The terms and definitions below are provided as references for DMAPs site users.
Accessible Educational Materials
accessible educational materials, or AEM are “print- and technology-based educational materials, including printed and electronic textbooks and related core materials that are designed or converted in a way that makes them usable across the widest range of student variability regardless of format (print, digital, graphic, audio, video). IDEA (the Individuals with Disabilities Education Act) specifically focuses on accessible formats of print instructional materials.” CAST
local, regional, state or national groups that join together to purchase commodities with the best quality and pricing
Content Management System (CMS)
a system that supports the creation and modification of digital content using a simple interface.
the planned interaction of students with digital instructional content, materials, resources, and processes intended to assist them in achieving identified educational goals.
“Any instructional practice that effectively uses technology to strengthen a student’s learning experience. It emphasizes high-quality instruction and provides access to challenging content, feedback through formative assessment, opportunities for learning anytime and anywhere, and individualized instruction to ensure all students reach their full potential to succeed in college and a career.” http://all4ed.org/issues/digital-learning/
electronic devices which use and process discrete, numerable data for operations. Examples used in education include: tower computers, digital cameras, digital microphones, digital camcorders, tablets, laptops, flash drives, scanners, printers, smartphones, monitors, etc.
This term can have broad application and include everything from snippets of video to full-year textbooks in a digital format along with all the video, audio, text, animation, simulations, and assessments in between. Thus, digital content can consist of smaller “chunks,” such as individual chapters or lessons, allowing for flexibility in creation, purchasing, distribution, and usage. It is blurring the traditional division between “adopted” or “core” content and supplemental content. http://www.setda.org/priorities/digital-content/out-of-print/
Digital Instructional Materials
instructional materials that are created, viewed, distributed, modified, stored on and accessible with computers or other electronic devices. Examples include: computer programs, computer software, digital images, digital audio, digital video, websites, databases, electronic books, electronic textbooks, etc.
Digital Learning Resources (DLR)
digital instructional materials that are created to assist students and teachers in the teaching and learning process. Often these materials reside in an electronic repository or digital library for access by educators.
e-textbooks or e-books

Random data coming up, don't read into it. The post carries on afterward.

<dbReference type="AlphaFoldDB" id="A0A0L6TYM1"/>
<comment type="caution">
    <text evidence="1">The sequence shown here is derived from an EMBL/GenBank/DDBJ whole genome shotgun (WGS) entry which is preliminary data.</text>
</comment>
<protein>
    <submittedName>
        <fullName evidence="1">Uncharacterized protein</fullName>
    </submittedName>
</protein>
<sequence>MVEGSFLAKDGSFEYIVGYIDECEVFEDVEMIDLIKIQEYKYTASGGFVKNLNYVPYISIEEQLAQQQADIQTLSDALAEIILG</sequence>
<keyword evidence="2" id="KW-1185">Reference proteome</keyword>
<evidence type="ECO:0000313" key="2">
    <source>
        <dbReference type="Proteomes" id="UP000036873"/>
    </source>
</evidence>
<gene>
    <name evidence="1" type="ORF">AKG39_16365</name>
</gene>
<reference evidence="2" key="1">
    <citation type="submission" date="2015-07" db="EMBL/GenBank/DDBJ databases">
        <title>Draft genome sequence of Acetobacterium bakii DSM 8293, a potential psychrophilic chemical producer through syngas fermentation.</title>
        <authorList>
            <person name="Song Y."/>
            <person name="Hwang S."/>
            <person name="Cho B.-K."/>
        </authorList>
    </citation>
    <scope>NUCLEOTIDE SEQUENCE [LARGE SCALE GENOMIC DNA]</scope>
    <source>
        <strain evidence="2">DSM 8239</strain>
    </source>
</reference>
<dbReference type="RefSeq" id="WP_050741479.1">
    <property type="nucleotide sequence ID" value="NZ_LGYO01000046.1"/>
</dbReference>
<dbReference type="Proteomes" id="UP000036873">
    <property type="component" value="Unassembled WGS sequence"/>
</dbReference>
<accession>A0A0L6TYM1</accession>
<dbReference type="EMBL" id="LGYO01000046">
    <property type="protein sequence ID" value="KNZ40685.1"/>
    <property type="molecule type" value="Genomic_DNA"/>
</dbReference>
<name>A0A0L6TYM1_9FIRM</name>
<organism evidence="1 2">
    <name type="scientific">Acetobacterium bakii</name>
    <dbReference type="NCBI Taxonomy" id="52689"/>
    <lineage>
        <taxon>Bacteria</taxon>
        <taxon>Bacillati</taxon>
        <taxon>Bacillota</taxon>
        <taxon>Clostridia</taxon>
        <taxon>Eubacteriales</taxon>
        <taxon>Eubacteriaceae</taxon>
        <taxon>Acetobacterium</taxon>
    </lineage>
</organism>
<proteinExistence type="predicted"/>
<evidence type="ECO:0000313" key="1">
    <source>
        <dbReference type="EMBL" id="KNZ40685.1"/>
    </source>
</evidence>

the notion of digital content as core information for teaching and learning indicated as a single textbook, novel or non-fiction book
digital publications that educators and students can update because they are published with open licenses
items that are designed to serve as a major tool for assisting in the instruction of a subject or course. These items may consist of such things as textbooks, consumables, learning laboratories, slides, films, filmstrips, recordings, manipulatives, instructional computer programs, online services, Compact Disks (CD), Digital Video Disk (DVD) etc.
Local Education Agency (district or charter based on the state definition of LEA)
Learning Management System (LMS)
software for the administration, documentation, tracking, reporting and delivery of electronic educational materials.
Open Educational Resources (OER)
print materials, e-textbooks, videos, animation, rubrics, simulations, assessments, and any other tools that support teaching and learning and are in the public domain, open, free, and may be used and modified based on open licensing. Specific definitions from the State Educational Technology Directors Association (SETDA), The William and Flora Hewlett Foundation, and United Nations Educational, Scientific and Cultural Organization (UNESCO) are highlighted here http://oerstudies.setda.org/background/oer-definitions/
Request for Proposals
acquisition of appropriate goods, services or works from an outside source with the best possible cost to meet the needs of the acquirer in terms of quality, quantity, time, and location.
State Education Agency
State Adoption Policies
State policies related to the adoption of instructional materials for educational use.
The term “textbooks” means print or electronic materials for students that serve as the primary curriculum basis for a grade-level subject or course. (adapted from Virginia’s textbook definition.)
Universal Design for Learning (UDL)
a framework to improve and optimize teaching and learning for all people based on scientific insights into how humans learn.
This is a process states may have implemented or recommend for the review of digital instructional materials and may include outside resources such as Achieve’s OER rubrics, EQUIP rubrics or Instructional Materials Evaluation Tool (IMET).